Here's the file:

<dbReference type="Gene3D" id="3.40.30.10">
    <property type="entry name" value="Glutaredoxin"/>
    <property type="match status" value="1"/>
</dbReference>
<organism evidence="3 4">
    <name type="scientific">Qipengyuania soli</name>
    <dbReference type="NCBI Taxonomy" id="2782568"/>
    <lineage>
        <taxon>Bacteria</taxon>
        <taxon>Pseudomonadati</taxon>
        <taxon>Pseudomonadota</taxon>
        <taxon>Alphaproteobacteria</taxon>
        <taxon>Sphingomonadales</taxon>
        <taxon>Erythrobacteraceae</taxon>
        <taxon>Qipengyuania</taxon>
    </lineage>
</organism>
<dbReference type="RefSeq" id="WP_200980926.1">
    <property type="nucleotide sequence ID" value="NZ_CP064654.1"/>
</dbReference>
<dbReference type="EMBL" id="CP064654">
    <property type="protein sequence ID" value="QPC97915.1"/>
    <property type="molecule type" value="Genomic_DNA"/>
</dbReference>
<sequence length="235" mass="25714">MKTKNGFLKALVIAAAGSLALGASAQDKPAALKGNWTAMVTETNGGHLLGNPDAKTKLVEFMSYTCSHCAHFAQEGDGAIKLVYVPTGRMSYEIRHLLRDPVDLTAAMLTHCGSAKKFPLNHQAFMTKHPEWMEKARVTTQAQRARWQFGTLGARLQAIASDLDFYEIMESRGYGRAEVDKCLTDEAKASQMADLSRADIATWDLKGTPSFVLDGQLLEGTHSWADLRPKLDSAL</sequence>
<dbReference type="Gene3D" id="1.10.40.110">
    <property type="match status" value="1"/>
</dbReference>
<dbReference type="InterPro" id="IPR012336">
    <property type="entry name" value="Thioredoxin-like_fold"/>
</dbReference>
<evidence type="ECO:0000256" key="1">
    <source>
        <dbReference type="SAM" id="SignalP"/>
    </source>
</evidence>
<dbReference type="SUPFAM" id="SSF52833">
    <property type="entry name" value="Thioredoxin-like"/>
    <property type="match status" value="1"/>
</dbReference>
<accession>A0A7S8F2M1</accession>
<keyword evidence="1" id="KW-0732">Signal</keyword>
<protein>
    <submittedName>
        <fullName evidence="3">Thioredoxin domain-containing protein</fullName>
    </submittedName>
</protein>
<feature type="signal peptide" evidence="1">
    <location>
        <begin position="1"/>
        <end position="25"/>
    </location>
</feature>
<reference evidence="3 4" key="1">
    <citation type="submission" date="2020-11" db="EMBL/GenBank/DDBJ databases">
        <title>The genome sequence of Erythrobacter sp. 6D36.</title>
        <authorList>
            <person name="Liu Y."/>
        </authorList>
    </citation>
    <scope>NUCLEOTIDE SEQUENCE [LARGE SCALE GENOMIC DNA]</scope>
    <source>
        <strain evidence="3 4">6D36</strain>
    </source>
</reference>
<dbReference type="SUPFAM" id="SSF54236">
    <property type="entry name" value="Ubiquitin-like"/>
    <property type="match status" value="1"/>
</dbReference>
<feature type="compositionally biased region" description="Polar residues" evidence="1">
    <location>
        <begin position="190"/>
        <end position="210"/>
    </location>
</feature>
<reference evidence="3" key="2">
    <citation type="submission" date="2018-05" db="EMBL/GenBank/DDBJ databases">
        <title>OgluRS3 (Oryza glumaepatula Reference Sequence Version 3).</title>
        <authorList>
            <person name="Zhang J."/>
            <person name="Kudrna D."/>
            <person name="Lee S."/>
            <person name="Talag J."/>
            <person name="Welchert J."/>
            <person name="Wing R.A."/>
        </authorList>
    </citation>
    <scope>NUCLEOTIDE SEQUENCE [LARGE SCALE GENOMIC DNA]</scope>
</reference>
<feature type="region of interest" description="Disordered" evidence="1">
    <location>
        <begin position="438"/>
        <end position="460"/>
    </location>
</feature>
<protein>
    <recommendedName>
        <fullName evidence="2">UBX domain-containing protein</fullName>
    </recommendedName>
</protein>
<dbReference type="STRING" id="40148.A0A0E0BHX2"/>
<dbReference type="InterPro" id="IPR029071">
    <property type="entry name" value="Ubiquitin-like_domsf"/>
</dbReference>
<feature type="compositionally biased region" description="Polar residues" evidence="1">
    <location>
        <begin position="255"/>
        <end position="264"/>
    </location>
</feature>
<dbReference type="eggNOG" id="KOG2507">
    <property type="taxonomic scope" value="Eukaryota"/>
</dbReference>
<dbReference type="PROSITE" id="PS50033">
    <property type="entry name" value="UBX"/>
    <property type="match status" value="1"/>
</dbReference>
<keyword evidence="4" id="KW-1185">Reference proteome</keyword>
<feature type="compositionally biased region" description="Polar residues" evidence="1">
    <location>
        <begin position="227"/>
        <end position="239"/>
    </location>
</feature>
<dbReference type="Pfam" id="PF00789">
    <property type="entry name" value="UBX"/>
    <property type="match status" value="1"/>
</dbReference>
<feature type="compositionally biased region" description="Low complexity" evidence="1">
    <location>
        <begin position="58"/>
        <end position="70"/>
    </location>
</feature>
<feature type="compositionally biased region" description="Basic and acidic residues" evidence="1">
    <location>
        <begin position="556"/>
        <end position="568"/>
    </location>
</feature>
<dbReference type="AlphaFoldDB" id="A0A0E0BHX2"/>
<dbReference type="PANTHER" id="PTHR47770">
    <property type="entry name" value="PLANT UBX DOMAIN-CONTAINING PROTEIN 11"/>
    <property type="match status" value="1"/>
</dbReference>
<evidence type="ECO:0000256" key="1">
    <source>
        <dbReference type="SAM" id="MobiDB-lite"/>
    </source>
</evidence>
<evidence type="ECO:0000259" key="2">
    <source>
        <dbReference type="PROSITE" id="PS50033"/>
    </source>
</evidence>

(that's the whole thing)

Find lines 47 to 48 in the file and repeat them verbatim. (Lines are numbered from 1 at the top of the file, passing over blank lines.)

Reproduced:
</protein>
<feature type="signal peptide" evidence="1">